First of all, I sincerely wish you the best for 2021, wherever you are.
Originally, I wanted this article to be bright and hopeful. I wanted to talk about what good things could be expected in Japan for the year to come. But this is proving to be difficult.
At the time I am writing these words, Tokyo and nearby prefectures have entered a new State of Emergency, acknowledging the sudden increase in numbers of Coronavirus patients. Some foreign residents have already nicknamed it “State of Emergency Lite,” as schools will remain open. It consists mainly of encouraging remote work, asking people to not go outside after 8 p.m., and asking restaurants to close after that hour.
It is hard to foresee to what extent people will comply. The rising number of cases scares people a lot, but at the same time, they have been used to living under “new normal” conditions. As my fellow writer Anthony mentioned in his article about 2020, life in Japan has not been too affected so far. Shops and restaurants have been open most of the time, and we have formed new habits: the wearing of masks, the presence of temperature checks and sanitary alcohol dispensers, and seeing plastic partitions everywhere. This has led to a mixed feeling of threat and control, and it seemed to be working to some extent—until it did not anymore.
On social media, I often see people asking when they will be able to come visit Japan again. When the borders will open. According to an earlier poll, Japan was seen as one of the safest countries, and the one people wanted to visit most after the situation improves. I understand that a future trip to Japan is a happy thought to hang on to. However, the answer to “When will I be able to visit Japan?” is: we have no idea. We do not even know what the situation will be in two weeks.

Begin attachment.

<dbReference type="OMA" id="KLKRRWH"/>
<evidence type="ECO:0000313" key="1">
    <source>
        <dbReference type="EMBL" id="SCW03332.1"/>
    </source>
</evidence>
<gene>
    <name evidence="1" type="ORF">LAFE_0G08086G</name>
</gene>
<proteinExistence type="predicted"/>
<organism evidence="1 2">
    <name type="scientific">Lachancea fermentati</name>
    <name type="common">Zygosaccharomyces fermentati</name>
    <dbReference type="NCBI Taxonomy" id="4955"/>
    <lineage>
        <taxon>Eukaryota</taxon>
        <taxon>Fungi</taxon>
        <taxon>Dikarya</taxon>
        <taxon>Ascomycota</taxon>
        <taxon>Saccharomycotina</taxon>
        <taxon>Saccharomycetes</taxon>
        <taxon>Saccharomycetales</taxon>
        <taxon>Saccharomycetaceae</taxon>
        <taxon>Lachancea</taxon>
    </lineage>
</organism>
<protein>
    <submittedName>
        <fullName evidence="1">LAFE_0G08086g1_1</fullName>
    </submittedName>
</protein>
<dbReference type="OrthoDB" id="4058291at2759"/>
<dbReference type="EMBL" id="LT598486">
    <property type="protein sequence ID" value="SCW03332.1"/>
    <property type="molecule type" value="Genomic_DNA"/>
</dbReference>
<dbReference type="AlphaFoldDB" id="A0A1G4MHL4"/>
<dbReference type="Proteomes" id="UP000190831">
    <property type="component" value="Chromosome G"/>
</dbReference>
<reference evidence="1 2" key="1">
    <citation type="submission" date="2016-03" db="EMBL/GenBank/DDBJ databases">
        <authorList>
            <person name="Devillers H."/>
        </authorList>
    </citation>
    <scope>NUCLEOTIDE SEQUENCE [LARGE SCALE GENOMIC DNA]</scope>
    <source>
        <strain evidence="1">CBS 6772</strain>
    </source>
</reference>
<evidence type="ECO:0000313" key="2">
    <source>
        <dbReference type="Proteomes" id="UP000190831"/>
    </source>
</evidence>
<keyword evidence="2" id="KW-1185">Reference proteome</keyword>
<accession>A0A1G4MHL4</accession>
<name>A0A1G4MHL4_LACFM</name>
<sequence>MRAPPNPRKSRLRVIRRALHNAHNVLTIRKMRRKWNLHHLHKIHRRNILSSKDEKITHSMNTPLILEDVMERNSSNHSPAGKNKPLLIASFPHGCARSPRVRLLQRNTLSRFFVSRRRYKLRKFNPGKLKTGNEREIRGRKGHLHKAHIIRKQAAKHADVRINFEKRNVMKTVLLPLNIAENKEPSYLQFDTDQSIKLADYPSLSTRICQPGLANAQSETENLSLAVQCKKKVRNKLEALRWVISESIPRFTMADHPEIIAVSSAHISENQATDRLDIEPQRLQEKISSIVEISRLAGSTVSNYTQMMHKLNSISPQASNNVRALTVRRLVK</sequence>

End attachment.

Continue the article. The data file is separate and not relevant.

Prime Minister Suga seems to want the Olympics to take place anyway, putting high hopes on the vaccine, our ray of hope—but Japan will only start vaccinating by late February.
Foreign residents and nationals alike are entering 2021 with mixed feelings: hoping the situation will get better with the vaccine, while dealing with increasing uncertainties and fear. This week, as it is customary in Japan, my colleagues and I have exchanged New Year greetings and each of us talked about our objectives for this year. It was very peculiar. Most of us talked about taking care of our physical and mental health as our main objective. But, at the same time, many of us talked about learning and trying new things.
Laying down objectives is a good way to see the future as something to look forward to, and it is something you can control. So, I have tried to think about what I could do so I can feel like moving forward, as well as enjoying the fact I am living in Japan, even though I am staying at home. I have come up with this short list:
- Go running more at the nearby park, where I can enjoy some of the local flora and fauna.
- Develop my Japanese language skills: read in Japanese more, expand my vocabulary, develop my writing skills.
- Keep trying to cook new recipes using local ingredients.
- Since I cannot travel to an onsen, bathe at home more using all sorts of Japanese bath salts.
- Maybe start to learn about Japanese sake so I can pretend to be a connoisseur at parties.
- Stay on the lookout for inspiring and interesting people to interview.
If you are a foreign resident, I would love to hear how you are feeling and dealing with this new start (there is a comments section below). If you are outside of Japan and feeling frustrated you cannot visit, I would recommend making the best of this waiting time: maybe try to learn Japanese, or learn as much as you can about the Japanese culture and society (this website might help). When you can visit again, you will enjoy it even more.